That said, our backtests clearly show that you can develop profitable trading strategies based on moving averages but mainly based on short-term mean-reversion and longer trend-following. Furthermore, there exist many different moving averages and you can use a moving average differently/creatively, or you can combine moving averages with other parameters.
For your convenience, we have covered all moving averages with both detailed descriptions and backtests. This is our list:
- Are moving averages good or bad?
- Simple moving average (backtest strategy)
- Hull moving average (backtest strategy)
- Linear-weighted moving average (backtest strategy)
- Adaptive moving average (backtest strategy)
- Smoothed moving average (backtest strategy)
- Variable moving average (backtest strategy)
- Weighted moving average (backtest strategy)
- Zero lag exponential moving average (backtest strategy)
- Volume weighted moving average (backtest strategy)
- Triple exponential moving average TEMA (backtest strategy)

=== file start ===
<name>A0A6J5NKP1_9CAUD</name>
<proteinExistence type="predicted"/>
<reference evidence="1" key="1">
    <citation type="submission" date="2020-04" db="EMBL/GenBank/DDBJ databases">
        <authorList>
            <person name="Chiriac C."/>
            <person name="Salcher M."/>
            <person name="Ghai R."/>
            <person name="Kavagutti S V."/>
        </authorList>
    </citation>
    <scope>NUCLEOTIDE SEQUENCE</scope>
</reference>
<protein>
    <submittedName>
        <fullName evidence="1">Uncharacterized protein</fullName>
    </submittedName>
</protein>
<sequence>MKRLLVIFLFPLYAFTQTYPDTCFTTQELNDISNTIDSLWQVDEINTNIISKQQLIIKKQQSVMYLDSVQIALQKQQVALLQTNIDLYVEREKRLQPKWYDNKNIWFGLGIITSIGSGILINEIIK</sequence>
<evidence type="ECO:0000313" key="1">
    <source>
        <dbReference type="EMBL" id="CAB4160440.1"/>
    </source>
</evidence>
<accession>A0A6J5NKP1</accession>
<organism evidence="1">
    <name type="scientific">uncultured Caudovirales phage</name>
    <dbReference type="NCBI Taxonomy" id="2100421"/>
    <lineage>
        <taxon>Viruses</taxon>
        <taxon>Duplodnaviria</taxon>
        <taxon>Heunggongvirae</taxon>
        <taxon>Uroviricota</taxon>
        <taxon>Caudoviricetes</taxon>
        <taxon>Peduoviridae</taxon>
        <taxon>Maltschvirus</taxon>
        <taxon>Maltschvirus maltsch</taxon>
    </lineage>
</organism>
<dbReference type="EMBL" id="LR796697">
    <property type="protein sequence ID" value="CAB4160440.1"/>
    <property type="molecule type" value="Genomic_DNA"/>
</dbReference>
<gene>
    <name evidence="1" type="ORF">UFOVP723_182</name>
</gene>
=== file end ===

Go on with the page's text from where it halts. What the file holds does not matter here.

- Variable Index Dynamic Average (backtest strategy)
- Triangular moving average (backtest strategy)
- Guppy multiple moving average (backtest strategy)
- McGinley Dynamic (backtest strategy)
- Geometric moving average GMA (backtest strategy)
- Fractal adaptive moving average FRAMA (backtest strategy)
- Fibonacci moving averages (backtest strategy)
- Double exponential moving average (backtest strategy)
- Moving average slope (backtest strategy)
We have also published relevant trading moving average strategies:
- The 200-day moving average strategy
- Trend-following system/strategy in gold (12-month moving average)
- Trend following strategies Treasuries
- Is Meb Faberâ€™s momentum/trend-following strategy in gold, stocks, and bonds still working?
- Trend following strategies and systems explained (including strategies)
- Does trend following work? Why does it work?
- A simple trend-following system/strategy on the S&P 500 (By Meb Faber and Paul Tudor Jones)
- Conclusions about trend-following the S&P 500
- Why arithmetic and geometric averages differ in trading and investing
Exponential moving average – takeaways
Our takeaway from the backtests is that exponential moving average strategies work well if you buy on weakness (a close below the moving average) when you use a short number of days (5-10 days). Opposite, it’s best to buy on strength (a close above the moving average) when you use a long moving average (50 days and more).